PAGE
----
What Decides Elections
Of course, one can have the best and most extensive data set ever and yet not be able to explain every single variable involved in a single election. For example, in 2008, despite an economic downturn John McCain was running dead even with Obama until September. Then, other factors overtook the election and voter preferences changed.
It is this kind of narrative the GOP pedals. Republicans, in the face of dismal poll numbers, have clung to the idea voters of all stripes can be swung by the state of the economy and direction of the country. They point to Trump’s improving poll numbers, the booming economy and North Korea coming to the table to discuss nuclear disarmament.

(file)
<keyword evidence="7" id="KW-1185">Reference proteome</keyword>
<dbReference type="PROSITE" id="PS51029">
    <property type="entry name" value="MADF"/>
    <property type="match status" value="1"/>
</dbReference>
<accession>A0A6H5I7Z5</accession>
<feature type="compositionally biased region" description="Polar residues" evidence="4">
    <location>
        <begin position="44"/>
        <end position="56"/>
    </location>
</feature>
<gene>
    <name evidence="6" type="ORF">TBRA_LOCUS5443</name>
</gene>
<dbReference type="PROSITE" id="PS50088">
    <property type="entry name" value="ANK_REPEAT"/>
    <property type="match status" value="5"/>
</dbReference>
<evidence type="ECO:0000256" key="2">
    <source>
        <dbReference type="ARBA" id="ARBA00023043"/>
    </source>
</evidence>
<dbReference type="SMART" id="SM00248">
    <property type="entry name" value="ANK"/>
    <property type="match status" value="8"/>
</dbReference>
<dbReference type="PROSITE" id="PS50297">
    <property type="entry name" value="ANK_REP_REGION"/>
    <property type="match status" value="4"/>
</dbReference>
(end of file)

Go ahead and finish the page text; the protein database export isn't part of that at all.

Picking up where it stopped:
Democrats counter their narrative by arguing even on the issues the GOP is out of step with the majority of all voters. For example, on healthcare voters trust Democrats by double-digits and according to a Kaiser survey 80 percent of healthcare decisions are made by women. In numerous polls a majority of voters support a higher minimum wage, single payer healthcare and nationwide adoption of paid maternity leave. How it is to be paid for….well, let’s leave that for another day.
For Republicans, the upshot of their narrative if true is the party will be rewarded with continual control of Congress after November. If not, the party might be swamped by angry, mostly college educated and minority women deciding they want the “Mommy Party” back in control of Congress which does not auger well for Trump in 2020.